Links Ahoy! Turn Copied Content to Instant Links

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“Content is King” would probably be one of the greatest online myths of all time (well for me at the very least). Yes, we all know and agree that great content will always be invaluable, but great content in a mediocre website? It’s like having a great and wise king alone in an old crumbling castle waiting to disappoint bandits with no loot (poor raiders IMHO!).

What I’m saying here is that design and usability is as important as ever today. Great content, to be well appreciated, deserves a well-designed and usable home. By not making your content readable, consumable, share-able, and what not, what’s the point? You’ll never attract bandits to steal your content (having raiders clamoring for your content = epic win!)!

Don’t get me wrong, I’m not for content pirates and scrapers, but be informed that there’s a new way of looking at people who actually copy your content for the sake of admiration, approval, and mere quotation. Take a look at Tynt, the copy/paste service.

So What Does it Do?

Tynt as a Traffic Driver

Tynt is in essence an automated link attribution service, which means that any snippet of content copied from your blog or website and then pasted onto other webpages, social networks, or email, will automatically include a URL back to your original content page.

Aside from having all of these links driving traffic back to your site, another important aspect of this would be on the user-side of things where readers are informed directly of the content’s original source–sort-of-like-a-human-front-end version of the canonical tag eh?

Tynt as a Link Building Tool

Good news to SEOs, having an automated link attribution service running on your site will make link building much less of a hassle. All you have to do is add great content (and I do mean great) and you have another avenue to generate links from.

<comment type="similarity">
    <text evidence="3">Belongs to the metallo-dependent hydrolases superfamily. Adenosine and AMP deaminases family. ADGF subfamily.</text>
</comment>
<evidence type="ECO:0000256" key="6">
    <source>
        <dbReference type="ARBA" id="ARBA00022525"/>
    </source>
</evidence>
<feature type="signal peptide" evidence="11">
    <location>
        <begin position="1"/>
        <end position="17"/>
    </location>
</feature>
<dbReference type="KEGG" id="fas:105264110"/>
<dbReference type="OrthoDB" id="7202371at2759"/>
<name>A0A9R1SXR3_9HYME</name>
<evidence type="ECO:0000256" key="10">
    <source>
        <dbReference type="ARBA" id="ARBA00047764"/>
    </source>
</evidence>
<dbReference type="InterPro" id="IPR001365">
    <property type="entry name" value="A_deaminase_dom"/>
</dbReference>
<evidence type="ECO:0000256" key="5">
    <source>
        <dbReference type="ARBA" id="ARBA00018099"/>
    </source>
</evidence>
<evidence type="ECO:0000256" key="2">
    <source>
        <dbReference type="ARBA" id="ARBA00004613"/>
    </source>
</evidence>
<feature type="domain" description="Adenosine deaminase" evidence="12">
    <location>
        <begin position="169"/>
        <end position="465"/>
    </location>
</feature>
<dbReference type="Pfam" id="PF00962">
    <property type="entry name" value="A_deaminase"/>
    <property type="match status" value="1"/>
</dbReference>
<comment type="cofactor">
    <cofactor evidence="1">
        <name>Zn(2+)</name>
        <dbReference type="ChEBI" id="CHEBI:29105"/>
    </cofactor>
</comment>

Tynt Link Attribution

Tynt Link Attribution Setup

Tynt as Engagement Analytics

On top of making your content work harder by automatically sending you traffic through inbound links, Tynt adds icing on the cake by making everything measurable (Yes! Measurable!). Basically, you can measure how much content was copied from your pages, what pages content was copied from, where your content was pasted, to how much traffic all of these link attributions sent back to you site.

Tynt also provides users with heat maps of the pages where content was copied from, thus adding more value to webmasters who constantly work hard on improving their properties–just imagine amount of insight you can derive from all this data.

Tynt Insight

Tynt Insight – Analytics

Tynt Page Insight

Tynt Insight – Page Analytics

What’s the Catch?

I’ve probably given you the most concise review of Tynt’s service and I guess it’s about time for me to tell you what’s hiding underneath this golden sheath. Well, sad to say you get all of this for the minimal price of…uhm it’s FREE!

However, take note, nothing’s perfect and thus I’ll share with you the lowdown of some the improvements I would definitely appreciate from Tynt.

1. Anchor Text – this has always been an important factor for SEOs and sad to say Tynt doesn’t give us the capability (as of now at least) to modify the kind of anchor text our link attributions will have on other sites. What we get however are link prefixes and suffixes (e.g. More from SEO Taoist:

2. URL Shortening – based on behavior a lot of real people share content via social media, we have Facebook, Twitter, and of course Google Buzz. The problem when people copy snippets of content from our site is that Tynt displays the full path of the URL and (again at least for now) doesn’t detect if content is being shared on character-dependent services like Twitter.